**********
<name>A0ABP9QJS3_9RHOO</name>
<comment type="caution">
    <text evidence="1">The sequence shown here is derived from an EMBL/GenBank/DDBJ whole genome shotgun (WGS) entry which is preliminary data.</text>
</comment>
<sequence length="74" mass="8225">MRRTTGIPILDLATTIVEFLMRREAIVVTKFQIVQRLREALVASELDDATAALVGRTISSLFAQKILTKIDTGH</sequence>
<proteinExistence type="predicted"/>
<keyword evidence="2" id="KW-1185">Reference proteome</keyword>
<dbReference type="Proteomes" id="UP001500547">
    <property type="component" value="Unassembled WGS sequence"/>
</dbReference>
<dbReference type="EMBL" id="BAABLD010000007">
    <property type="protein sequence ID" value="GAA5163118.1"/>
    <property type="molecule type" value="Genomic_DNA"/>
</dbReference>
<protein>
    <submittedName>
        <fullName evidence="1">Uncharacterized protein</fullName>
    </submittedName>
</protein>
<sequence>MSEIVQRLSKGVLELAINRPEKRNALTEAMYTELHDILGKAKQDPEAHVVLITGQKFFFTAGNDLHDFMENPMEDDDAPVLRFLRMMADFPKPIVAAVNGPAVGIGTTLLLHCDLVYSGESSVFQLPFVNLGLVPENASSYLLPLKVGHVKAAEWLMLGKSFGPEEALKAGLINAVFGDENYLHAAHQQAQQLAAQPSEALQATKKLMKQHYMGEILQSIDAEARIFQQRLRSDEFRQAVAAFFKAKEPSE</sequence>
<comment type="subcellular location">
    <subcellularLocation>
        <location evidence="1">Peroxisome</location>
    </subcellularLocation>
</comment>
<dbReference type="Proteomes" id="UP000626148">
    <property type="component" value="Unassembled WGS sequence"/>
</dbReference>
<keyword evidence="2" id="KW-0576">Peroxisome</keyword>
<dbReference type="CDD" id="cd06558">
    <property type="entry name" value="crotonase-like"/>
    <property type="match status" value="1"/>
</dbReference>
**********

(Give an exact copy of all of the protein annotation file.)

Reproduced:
<name>A0ABP9QJS3_9RHOO</name>
<comment type="caution">
    <text evidence="1">The sequence shown here is derived from an EMBL/GenBank/DDBJ whole genome shotgun (WGS) entry which is preliminary data.</text>
</comment>
<sequence length="74" mass="8225">MRRTTGIPILDLATTIVEFLMRREAIVVTKFQIVQRLREALVASELDDATAALVGRTISSLFAQKILTKIDTGH</sequence>
<proteinExistence type="predicted"/>
<keyword evidence="2" id="KW-1185">Reference proteome</keyword>
<dbReference type="Proteomes" id="UP001500547">
    <property type="component" value="Unassembled WGS sequence"/>
</dbReference>
<dbReference type="EMBL" id="BAABLD010000007">
    <property type="protein sequence ID" value="GAA5163118.1"/>
    <property type="molecule type" value="Genomic_DNA"/>
</dbReference>
<protein>
    <submittedName>
        <fullName evidence="1">Uncharacterized protein</fullName>
    </submittedName>
</protein>
<sequence>MSEIVQRLSKGVLELAINRPEKRNALTEAMYTELHDILGKAKQDPEAHVVLITGQKFFFTAGNDLHDFMENPMEDDDAPVLRFLRMMADFPKPIVAAVNGPAVGIGTTLLLHCDLVYSGESSVFQLPFVNLGLVPENASSYLLPLKVGHVKAAEWLMLGKSFGPEEALKAGLINAVFGDENYLHAAHQQAQQLAAQPSEALQATKKLMKQHYMGEILQSIDAEARIFQQRLRSDEFRQAVAAFFKAKEPSE</sequence>
<comment type="subcellular location">
    <subcellularLocation>
        <location evidence="1">Peroxisome</location>
    </subcellularLocation>
</comment>
<dbReference type="Proteomes" id="UP000626148">
    <property type="component" value="Unassembled WGS sequence"/>
</dbReference>
<keyword evidence="2" id="KW-0576">Peroxisome</keyword>
<dbReference type="CDD" id="cd06558">
    <property type="entry name" value="crotonase-like"/>
    <property type="match status" value="1"/>
</dbReference>